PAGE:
Fusion and Repeat Discectomy following Single Level Open Lumbar Discectomies. Survival Analysis 

Mortimer JR, Hoffman C
Mana Orthopaedics, Wellington, NZ

Background: single level discectomy for lumbar disk herniation is the most common spinal surgery performed in the US. Reoccurrence, and back pain secondary to spinal instability are among reasons for dissatisfaction post-surgery. Many patients will require revision discectomy and/or fusion procedures.

Aim: the Aim of this study is to describe the rates, indications, complications and demographics of patients undergoing lumbar fusions and repeat discectomies, following single level lumbar discectomies by one surgeon between 2000-2016.

Methods: retrospective descriptive study of 522 patients treated with primary single level open lumbar discectomy. Demographics data, original MRI reports, evidence of repeat discectomy or fusion gathered from a private database, ACC reports, regional Public hospital databases and imaging databases.

Measures: demographic data; age, gender, duration of symptoms, morphology of disk prolapse, and single level vs multilevel disk disease. Outcome measures; all complications, all spinal operations, all fusions, all repeat discectomies, isolated repeat discectomy and isolated fusion for ‘back pain’.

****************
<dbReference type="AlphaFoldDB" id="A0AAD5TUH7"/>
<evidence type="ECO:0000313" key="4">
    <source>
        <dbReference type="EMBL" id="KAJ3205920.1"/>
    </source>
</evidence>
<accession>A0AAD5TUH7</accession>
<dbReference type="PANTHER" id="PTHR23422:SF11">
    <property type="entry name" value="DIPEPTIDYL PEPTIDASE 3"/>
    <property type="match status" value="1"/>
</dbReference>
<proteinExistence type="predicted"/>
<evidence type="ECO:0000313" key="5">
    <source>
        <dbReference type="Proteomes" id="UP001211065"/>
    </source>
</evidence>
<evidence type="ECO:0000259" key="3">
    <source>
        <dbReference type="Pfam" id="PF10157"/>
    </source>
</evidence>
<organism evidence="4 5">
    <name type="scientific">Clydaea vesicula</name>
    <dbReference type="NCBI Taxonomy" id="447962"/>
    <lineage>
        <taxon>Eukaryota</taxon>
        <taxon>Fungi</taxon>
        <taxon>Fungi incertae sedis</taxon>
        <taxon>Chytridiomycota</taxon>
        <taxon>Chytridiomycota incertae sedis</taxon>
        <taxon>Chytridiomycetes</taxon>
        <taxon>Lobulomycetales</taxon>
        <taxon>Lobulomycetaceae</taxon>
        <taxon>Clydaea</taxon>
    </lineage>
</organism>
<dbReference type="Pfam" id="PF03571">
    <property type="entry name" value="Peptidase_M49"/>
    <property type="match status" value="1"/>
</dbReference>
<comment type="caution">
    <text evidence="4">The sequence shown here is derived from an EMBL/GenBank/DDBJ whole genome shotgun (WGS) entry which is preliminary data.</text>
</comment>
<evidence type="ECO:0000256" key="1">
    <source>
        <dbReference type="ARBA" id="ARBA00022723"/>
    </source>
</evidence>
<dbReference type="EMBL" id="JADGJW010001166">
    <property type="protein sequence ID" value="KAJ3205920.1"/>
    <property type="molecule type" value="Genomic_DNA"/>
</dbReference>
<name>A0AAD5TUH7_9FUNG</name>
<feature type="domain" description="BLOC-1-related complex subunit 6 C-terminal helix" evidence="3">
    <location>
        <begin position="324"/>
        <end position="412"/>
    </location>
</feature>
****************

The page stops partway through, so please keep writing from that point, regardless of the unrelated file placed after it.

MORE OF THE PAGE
Results: 522 patients met criteria with a mean follow up of 7.7 years. 20% of all patients required at least one re-operation of any type. 5.9%, 10.5% and 10.4% at 1, 2 and 5 years respectively. 54 (10.3%) patients required primary fusion. Indications for fusion were any back pain (69%),back pain alone (38%),reoccurrence of HNP alone(32%),  back pain + reoccurrence(28%), discitis(1.0%). Mean time to fusion was 93 weeks post-op. mean rate was 14.3 per 1000person-years. 87% 10 year survival. 42 (8.0%) had a revision same level discectomy. Mean time to revision was 102 weeks post-op. Mean rate 12 per 1000 person years. 83.0% 10 year survival. 3.1% of patients required adjacent level discectomy. There were no statistically significant differences on rates of re-operation with the measured risk factors. Total complication rate was 8.0%.

Conclusion: Reoccurrence and back pain secondary to instability following single level discectomy is common problem after discectomy for lumbar disk prolapse. 20% of patients who undertake will eventually require a surgery on their spine. Pain, whether back or leg dominant, is the most common indication for repeat operation. Repeat discectomy, fusion or a combination being the most common repeat operation.